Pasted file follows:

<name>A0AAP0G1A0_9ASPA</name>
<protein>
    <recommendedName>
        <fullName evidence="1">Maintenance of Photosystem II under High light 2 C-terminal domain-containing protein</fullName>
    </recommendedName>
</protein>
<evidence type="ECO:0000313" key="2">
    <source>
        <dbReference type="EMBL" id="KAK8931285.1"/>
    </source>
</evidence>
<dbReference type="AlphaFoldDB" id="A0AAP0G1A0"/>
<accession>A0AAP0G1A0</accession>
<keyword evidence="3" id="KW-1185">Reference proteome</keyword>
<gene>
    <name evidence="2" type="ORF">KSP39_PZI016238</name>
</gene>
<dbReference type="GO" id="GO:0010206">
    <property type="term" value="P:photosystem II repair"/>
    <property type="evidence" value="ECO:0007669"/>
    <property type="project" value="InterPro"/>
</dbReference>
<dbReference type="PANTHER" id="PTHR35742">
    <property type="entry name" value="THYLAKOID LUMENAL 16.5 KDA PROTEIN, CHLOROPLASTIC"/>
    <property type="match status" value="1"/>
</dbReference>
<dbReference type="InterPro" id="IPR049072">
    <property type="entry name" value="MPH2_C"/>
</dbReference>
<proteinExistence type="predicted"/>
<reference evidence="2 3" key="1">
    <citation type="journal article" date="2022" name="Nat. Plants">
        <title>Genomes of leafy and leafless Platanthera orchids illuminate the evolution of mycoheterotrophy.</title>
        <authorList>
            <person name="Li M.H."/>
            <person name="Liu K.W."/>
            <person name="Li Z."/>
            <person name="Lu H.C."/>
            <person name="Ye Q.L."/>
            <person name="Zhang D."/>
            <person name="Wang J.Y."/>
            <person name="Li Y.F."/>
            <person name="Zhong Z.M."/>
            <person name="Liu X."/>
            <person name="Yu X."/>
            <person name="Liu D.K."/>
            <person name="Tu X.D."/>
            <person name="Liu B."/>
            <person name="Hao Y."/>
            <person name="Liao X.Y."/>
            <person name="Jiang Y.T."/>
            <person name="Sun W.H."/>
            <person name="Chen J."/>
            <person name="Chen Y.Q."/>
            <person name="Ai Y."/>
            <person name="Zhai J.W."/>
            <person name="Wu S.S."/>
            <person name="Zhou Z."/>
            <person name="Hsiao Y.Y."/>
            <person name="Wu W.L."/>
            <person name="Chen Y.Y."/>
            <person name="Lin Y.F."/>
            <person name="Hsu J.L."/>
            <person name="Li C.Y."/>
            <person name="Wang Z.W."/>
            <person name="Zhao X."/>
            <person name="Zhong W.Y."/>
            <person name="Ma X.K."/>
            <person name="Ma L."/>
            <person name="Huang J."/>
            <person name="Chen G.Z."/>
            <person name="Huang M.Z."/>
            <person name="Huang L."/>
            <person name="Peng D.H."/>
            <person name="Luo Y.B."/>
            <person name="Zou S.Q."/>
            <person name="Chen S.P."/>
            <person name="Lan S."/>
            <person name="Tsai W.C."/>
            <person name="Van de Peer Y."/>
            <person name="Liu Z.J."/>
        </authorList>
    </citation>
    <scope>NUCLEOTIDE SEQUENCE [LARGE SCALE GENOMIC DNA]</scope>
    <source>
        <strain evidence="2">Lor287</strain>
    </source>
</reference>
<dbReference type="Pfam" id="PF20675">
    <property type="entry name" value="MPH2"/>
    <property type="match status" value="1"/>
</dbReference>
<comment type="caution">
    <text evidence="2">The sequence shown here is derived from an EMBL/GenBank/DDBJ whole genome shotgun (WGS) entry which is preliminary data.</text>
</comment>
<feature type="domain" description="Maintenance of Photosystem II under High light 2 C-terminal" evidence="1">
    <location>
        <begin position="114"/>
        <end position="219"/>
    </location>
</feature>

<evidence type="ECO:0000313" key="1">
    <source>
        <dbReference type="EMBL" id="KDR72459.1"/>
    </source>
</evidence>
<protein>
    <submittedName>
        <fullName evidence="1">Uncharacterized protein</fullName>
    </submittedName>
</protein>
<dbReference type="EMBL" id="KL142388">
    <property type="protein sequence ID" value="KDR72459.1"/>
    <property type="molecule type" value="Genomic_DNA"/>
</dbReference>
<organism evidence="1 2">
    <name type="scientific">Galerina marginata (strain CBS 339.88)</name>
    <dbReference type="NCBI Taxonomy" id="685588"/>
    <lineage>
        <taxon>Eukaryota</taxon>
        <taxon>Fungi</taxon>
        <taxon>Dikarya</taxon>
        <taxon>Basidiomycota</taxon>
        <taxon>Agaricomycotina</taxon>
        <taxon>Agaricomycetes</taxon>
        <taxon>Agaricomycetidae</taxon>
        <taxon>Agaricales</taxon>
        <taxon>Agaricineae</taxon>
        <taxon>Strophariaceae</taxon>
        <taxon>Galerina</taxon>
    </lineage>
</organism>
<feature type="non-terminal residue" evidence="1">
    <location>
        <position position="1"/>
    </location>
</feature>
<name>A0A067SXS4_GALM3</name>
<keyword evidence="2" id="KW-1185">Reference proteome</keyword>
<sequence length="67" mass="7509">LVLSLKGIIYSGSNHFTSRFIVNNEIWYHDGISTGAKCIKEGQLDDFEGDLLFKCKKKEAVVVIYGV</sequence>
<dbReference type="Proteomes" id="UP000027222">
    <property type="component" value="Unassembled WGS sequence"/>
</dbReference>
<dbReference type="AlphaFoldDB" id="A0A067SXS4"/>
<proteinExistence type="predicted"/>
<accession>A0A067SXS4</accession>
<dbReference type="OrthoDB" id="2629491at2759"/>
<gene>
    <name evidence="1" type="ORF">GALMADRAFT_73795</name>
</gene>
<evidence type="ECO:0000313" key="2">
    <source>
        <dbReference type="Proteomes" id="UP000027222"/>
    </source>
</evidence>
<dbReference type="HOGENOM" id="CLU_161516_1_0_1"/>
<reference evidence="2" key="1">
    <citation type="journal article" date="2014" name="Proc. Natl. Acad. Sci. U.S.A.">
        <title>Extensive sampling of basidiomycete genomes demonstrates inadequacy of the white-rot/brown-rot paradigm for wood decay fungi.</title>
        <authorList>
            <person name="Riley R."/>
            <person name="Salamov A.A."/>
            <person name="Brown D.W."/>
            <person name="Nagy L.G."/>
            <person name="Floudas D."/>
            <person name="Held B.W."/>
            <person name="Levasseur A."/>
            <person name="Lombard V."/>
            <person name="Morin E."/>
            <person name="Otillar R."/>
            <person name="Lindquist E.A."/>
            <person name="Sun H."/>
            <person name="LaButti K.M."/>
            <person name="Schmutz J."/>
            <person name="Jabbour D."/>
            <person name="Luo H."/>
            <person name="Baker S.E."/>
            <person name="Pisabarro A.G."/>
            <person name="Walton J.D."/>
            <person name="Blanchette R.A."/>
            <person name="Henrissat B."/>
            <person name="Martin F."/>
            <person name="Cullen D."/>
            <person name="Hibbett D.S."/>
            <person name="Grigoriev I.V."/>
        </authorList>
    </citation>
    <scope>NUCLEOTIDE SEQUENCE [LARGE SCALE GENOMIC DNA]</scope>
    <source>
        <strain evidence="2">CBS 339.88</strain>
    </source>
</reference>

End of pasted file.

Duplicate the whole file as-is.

<name>A0AAP0G1A0_9ASPA</name>
<protein>
    <recommendedName>
        <fullName evidence="1">Maintenance of Photosystem II under High light 2 C-terminal domain-containing protein</fullName>
    </recommendedName>
</protein>
<evidence type="ECO:0000313" key="2">
    <source>
        <dbReference type="EMBL" id="KAK8931285.1"/>
    </source>
</evidence>
<dbReference type="AlphaFoldDB" id="A0AAP0G1A0"/>
<accession>A0AAP0G1A0</accession>
<keyword evidence="3" id="KW-1185">Reference proteome</keyword>
<gene>
    <name evidence="2" type="ORF">KSP39_PZI016238</name>
</gene>
<dbReference type="GO" id="GO:0010206">
    <property type="term" value="P:photosystem II repair"/>
    <property type="evidence" value="ECO:0007669"/>
    <property type="project" value="InterPro"/>
</dbReference>
<dbReference type="PANTHER" id="PTHR35742">
    <property type="entry name" value="THYLAKOID LUMENAL 16.5 KDA PROTEIN, CHLOROPLASTIC"/>
    <property type="match status" value="1"/>
</dbReference>
<dbReference type="InterPro" id="IPR049072">
    <property type="entry name" value="MPH2_C"/>
</dbReference>
<proteinExistence type="predicted"/>
<reference evidence="2 3" key="1">
    <citation type="journal article" date="2022" name="Nat. Plants">
        <title>Genomes of leafy and leafless Platanthera orchids illuminate the evolution of mycoheterotrophy.</title>
        <authorList>
            <person name="Li M.H."/>
            <person name="Liu K.W."/>
            <person name="Li Z."/>
            <person name="Lu H.C."/>
            <person name="Ye Q.L."/>
            <person name="Zhang D."/>
            <person name="Wang J.Y."/>
            <person name="Li Y.F."/>
            <person name="Zhong Z.M."/>
            <person name="Liu X."/>
            <person name="Yu X."/>
            <person name="Liu D.K."/>
            <person name="Tu X.D."/>
            <person name="Liu B."/>
            <person name="Hao Y."/>
            <person name="Liao X.Y."/>
            <person name="Jiang Y.T."/>
            <person name="Sun W.H."/>
            <person name="Chen J."/>
            <person name="Chen Y.Q."/>
            <person name="Ai Y."/>
            <person name="Zhai J.W."/>
            <person name="Wu S.S."/>
            <person name="Zhou Z."/>
            <person name="Hsiao Y.Y."/>
            <person name="Wu W.L."/>
            <person name="Chen Y.Y."/>
            <person name="Lin Y.F."/>
            <person name="Hsu J.L."/>
            <person name="Li C.Y."/>
            <person name="Wang Z.W."/>
            <person name="Zhao X."/>
            <person name="Zhong W.Y."/>
            <person name="Ma X.K."/>
            <person name="Ma L."/>
            <person name="Huang J."/>
            <person name="Chen G.Z."/>
            <person name="Huang M.Z."/>
            <person name="Huang L."/>
            <person name="Peng D.H."/>
            <person name="Luo Y.B."/>
            <person name="Zou S.Q."/>
            <person name="Chen S.P."/>
            <person name="Lan S."/>
            <person name="Tsai W.C."/>
            <person name="Van de Peer Y."/>
            <person name="Liu Z.J."/>
        </authorList>
    </citation>
    <scope>NUCLEOTIDE SEQUENCE [LARGE SCALE GENOMIC DNA]</scope>
    <source>
        <strain evidence="2">Lor287</strain>
    </source>
</reference>
<dbReference type="Pfam" id="PF20675">
    <property type="entry name" value="MPH2"/>
    <property type="match status" value="1"/>
</dbReference>
<comment type="caution">
    <text evidence="2">The sequence shown here is derived from an EMBL/GenBank/DDBJ whole genome shotgun (WGS) entry which is preliminary data.</text>
</comment>
<feature type="domain" description="Maintenance of Photosystem II under High light 2 C-terminal" evidence="1">
    <location>
        <begin position="114"/>
        <end position="219"/>
    </location>
</feature>

<evidence type="ECO:0000313" key="1">
    <source>
        <dbReference type="EMBL" id="KDR72459.1"/>
    </source>
</evidence>
<protein>
    <submittedName>
        <fullName evidence="1">Uncharacterized protein</fullName>
    </submittedName>
</protein>
<dbReference type="EMBL" id="KL142388">
    <property type="protein sequence ID" value="KDR72459.1"/>
    <property type="molecule type" value="Genomic_DNA"/>
</dbReference>
<organism evidence="1 2">
    <name type="scientific">Galerina marginata (strain CBS 339.88)</name>
    <dbReference type="NCBI Taxonomy" id="685588"/>
    <lineage>
        <taxon>Eukaryota</taxon>
        <taxon>Fungi</taxon>
        <taxon>Dikarya</taxon>
        <taxon>Basidiomycota</taxon>
        <taxon>Agaricomycotina</taxon>
        <taxon>Agaricomycetes</taxon>
        <taxon>Agaricomycetidae</taxon>
        <taxon>Agaricales</taxon>
        <taxon>Agaricineae</taxon>
        <taxon>Strophariaceae</taxon>
        <taxon>Galerina</taxon>
    </lineage>
</organism>
<feature type="non-terminal residue" evidence="1">
    <location>
        <position position="1"/>
    </location>
</feature>
<name>A0A067SXS4_GALM3</name>
<keyword evidence="2" id="KW-1185">Reference proteome</keyword>
<sequence length="67" mass="7509">LVLSLKGIIYSGSNHFTSRFIVNNEIWYHDGISTGAKCIKEGQLDDFEGDLLFKCKKKEAVVVIYGV</sequence>
<dbReference type="Proteomes" id="UP000027222">
    <property type="component" value="Unassembled WGS sequence"/>
</dbReference>
<dbReference type="AlphaFoldDB" id="A0A067SXS4"/>
<proteinExistence type="predicted"/>
<accession>A0A067SXS4</accession>
<dbReference type="OrthoDB" id="2629491at2759"/>
<gene>
    <name evidence="1" type="ORF">GALMADRAFT_73795</name>
</gene>
<evidence type="ECO:0000313" key="2">
    <source>
        <dbReference type="Proteomes" id="UP000027222"/>
    </source>
</evidence>
<dbReference type="HOGENOM" id="CLU_161516_1_0_1"/>
<reference evidence="2" key="1">
    <citation type="journal article" date="2014" name="Proc. Natl. Acad. Sci. U.S.A.">
        <title>Extensive sampling of basidiomycete genomes demonstrates inadequacy of the white-rot/brown-rot paradigm for wood decay fungi.</title>
        <authorList>
            <person name="Riley R."/>
            <person name="Salamov A.A."/>
            <person name="Brown D.W."/>
            <person name="Nagy L.G."/>
            <person name="Floudas D."/>
            <person name="Held B.W."/>
            <person name="Levasseur A."/>
            <person name="Lombard V."/>
            <person name="Morin E."/>
            <person name="Otillar R."/>
            <person name="Lindquist E.A."/>
            <person name="Sun H."/>
            <person name="LaButti K.M."/>
            <person name="Schmutz J."/>
            <person name="Jabbour D."/>
            <person name="Luo H."/>
            <person name="Baker S.E."/>
            <person name="Pisabarro A.G."/>
            <person name="Walton J.D."/>
            <person name="Blanchette R.A."/>
            <person name="Henrissat B."/>
            <person name="Martin F."/>
            <person name="Cullen D."/>
            <person name="Hibbett D.S."/>
            <person name="Grigoriev I.V."/>
        </authorList>
    </citation>
    <scope>NUCLEOTIDE SEQUENCE [LARGE SCALE GENOMIC DNA]</scope>
    <source>
        <strain evidence="2">CBS 339.88</strain>
    </source>
</reference>